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For Tippett, "it was extremely painful, the entire process of coming to grips with the computer." He still insists that "the computer doesn't like to do anything that's really good" and regards the video display terminal as a "one-eyed monster with a keyboard. We're people who live in a multitude of environments; to just sit in an efficient work station is pretty criminal. And it's a false economy." Tippett holds no rancor toward computer animators. But generally, he says, "I prefer people who have some experience working in the real world--they have more of an overall idea of things. If you live exclusively in a virtual world, there's a litany of details that you don't think are important--but they are." Tippett contends that artists need to dig into their materials physically: "If you don't cut your finger, if you don't know you have to move around an object or keep your eyes peeled while you're working on it, you may lose the notion of consequence--that whatever you do has ramifications, so you have to be careful. If you have had that experience, doing stop motion or whatever, you think on your toes a little more."
Tippett and Hayes mistrust the mixture of complacency and perfectionism that permeates the digital age; they abhor the idea that everything will come out right given enough computer time. "Anxiety, too," Hayes says, "is part of the artistic process."
Tippett wants to stay in a warts-and-all mode of filmmaking. ILM has by and large jettisoned the DID, but Tippett Studio has continued to refine it. Hayes designed one that could be worn as a body suit for the "animatics" (animated story boards) on Dragonheart. For Starship Troopers, he came up with another that could move (in Hayes's words) "like a doll, in real time" (rather than frame by frame), an enormous help for conjuring crowded action scenes of bugs "jumping over walls, snapping, slamming into people."
Starship Troopers was one of the most effects-intensive projects in movie history, containing more than 500 effects shots. Tippett pulled off 250 of them. (The Lost World, by comparison, had about 200.) He did more than rise to the occasion: He made the occasion with his most tumultuous and imaginative menagerie yet. The beasties that dominate the final hour have more juice and life than the air-whisked fascist beauties of the first. The soldier bugs have heads like staple removers and limbs like corner pieces in a razor-sharp erector set; when they cover the horizon like the massed tribesmen in Zulu, they erupt with a primal xenophobic aggression far more persuasive than the humans' teen spirit. At the high end of the insect spectrum are obscenely endomorphic brain bugs that are like abstract cartoons of effete, sedentary, polymorphous-perverse intellectuals. It's a bestial rogues' gallery worthy of the medieval craftsmen who took their cues from the Book of Revelation.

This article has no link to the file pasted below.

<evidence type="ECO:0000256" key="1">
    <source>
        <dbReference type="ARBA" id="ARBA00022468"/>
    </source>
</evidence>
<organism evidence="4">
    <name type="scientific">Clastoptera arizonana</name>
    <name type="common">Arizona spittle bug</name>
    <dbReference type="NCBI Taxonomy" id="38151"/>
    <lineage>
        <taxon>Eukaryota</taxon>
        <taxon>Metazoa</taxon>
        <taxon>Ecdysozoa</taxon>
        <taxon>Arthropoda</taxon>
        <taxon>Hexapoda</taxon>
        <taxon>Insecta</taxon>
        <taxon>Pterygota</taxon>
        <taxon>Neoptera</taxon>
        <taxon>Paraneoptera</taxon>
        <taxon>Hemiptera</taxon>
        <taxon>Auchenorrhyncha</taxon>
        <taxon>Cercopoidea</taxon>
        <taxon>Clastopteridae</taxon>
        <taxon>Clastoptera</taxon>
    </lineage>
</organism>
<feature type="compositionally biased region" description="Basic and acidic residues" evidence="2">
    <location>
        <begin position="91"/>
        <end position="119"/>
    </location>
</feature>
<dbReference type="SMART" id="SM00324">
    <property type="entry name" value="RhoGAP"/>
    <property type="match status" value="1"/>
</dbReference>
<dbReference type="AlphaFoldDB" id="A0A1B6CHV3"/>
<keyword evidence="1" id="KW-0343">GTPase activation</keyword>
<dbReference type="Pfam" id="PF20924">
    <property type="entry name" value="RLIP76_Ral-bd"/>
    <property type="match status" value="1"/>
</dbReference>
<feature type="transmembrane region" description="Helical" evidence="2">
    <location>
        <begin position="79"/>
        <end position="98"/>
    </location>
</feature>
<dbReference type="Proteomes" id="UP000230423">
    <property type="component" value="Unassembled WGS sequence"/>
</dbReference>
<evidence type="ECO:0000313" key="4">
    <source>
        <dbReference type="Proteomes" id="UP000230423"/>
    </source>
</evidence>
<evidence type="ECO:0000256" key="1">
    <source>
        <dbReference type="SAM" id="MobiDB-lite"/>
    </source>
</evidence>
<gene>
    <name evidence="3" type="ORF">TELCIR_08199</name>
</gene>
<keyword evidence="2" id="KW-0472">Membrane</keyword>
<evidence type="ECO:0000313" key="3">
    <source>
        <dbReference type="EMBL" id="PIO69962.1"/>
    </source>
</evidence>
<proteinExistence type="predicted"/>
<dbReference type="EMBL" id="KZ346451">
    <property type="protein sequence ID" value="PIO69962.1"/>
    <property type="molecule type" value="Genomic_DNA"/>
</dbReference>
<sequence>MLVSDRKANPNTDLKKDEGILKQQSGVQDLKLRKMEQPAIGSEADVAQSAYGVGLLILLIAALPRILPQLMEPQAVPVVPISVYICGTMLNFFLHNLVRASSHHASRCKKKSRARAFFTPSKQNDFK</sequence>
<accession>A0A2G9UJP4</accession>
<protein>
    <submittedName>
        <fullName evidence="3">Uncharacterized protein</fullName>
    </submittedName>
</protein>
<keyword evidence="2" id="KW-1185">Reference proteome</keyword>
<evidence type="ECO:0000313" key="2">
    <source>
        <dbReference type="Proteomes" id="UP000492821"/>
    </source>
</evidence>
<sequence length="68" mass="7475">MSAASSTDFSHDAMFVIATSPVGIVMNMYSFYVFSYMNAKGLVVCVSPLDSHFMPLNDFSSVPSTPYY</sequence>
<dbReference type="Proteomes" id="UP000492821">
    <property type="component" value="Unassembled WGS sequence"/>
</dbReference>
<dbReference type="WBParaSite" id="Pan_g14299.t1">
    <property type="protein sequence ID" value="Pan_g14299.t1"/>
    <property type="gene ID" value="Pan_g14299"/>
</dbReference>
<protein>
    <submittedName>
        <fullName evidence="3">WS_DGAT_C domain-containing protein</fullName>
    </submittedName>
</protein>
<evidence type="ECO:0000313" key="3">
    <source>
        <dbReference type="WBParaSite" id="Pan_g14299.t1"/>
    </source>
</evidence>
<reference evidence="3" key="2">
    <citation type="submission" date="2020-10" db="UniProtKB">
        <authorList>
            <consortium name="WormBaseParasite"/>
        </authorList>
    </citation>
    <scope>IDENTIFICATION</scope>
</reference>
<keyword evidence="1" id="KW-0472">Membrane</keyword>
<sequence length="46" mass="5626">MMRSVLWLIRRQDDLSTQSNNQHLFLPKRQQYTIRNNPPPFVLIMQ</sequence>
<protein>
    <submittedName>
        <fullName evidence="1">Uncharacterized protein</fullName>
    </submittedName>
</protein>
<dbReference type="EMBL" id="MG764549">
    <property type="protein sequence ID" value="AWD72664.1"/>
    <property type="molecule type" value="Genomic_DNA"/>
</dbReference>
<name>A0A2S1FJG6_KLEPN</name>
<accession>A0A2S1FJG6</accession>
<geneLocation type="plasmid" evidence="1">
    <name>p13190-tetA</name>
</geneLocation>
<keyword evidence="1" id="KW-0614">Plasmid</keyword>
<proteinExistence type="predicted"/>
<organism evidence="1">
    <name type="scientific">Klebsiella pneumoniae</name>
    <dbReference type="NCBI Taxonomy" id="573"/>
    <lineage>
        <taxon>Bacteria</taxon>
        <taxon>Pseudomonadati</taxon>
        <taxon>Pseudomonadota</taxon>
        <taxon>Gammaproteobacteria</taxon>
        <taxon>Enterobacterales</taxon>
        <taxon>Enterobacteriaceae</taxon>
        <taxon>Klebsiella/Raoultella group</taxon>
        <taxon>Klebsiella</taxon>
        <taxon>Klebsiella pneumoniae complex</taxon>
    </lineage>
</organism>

It's arguably the biggest foray into total filmmaking for any maverick creature-builder since Harryhausen. The project led Tippett to treat the computer with grudging respect: "It enables us to blend every kind of special-effects technique with animation so that you're not doing your shots in a vacuum, but you're involved with the plan and construction of the movie with the director and producer, the editors--all the way through to the sound people."
Judged strictly by the calendar, Starship Troopers was a four-and-a-half-year project for Tippett. But it was rooted in his long professional history with producer Jon Davison, starting with the jovial 1978 Jaws ripoff Piranha, and his relationship with director Paul Verhoeven, which began with the 1987 smash RoboCop (on which Davison was executive producer). As Verhoeven explained to me over the phone from L.A., his impetus for Starship Troopers came from an earlier project he'd hatched with Tippett: "It was set 60 million years ago, when dinosaurs were the rulers of the world. It was going to be about a little doglike animal who befriends them before a meteor hits and destroys them all. Walon Green [co-writer of Sam Peckinpah's The Wild Bunch and co-director of The Hellstrom Chronicle] wrote the script; it was grim but entertaining and philosophical; there were battles between good and evil, but no human beings. It would have cost anywhere from $30 to $45 million, and Disney thought that was too high."
When Starship Troopers came along, Verhoeven saw it as a chance to do a similar Darwinian spectacle with Tippett, whom he regards as "a genius in his field. I had it in my contract that I would do the movie only if Phil Tippett were doing the bugs." Tri-Star hesitated to give the movie the green light until Tippett and Verhoeven made a test. I saw the 45-second clip at Tippett Studio, and it does make you believe that Warrior Bugs exist and can corner and impale a human soldier. Verhoeven says, "Even before the filming, I felt that Phil was acting as a co-director."
Craig Hayes also was in from the start. Notes Tippett, "Craig designs the things to look good; I have to make sure they work." And Hayes agrees: "I try to create something visually strong. Phil's input comes with the movement, how a bug would reach in and grab someone and cut him in half." The two of them consulted with Verhoeven, Davison and screenwriter Ed Neumeier, too. Hayes says they agreed on a central concept: "This was to be not a fantasy film but a war film. The bugs would almost be mundane--instead of having five thousand legs floating in some other dimension that would take an audience the whole movie to comprehend, we wanted to keep them grounded in reality, so people could register what they were and get on with the rest of the movie."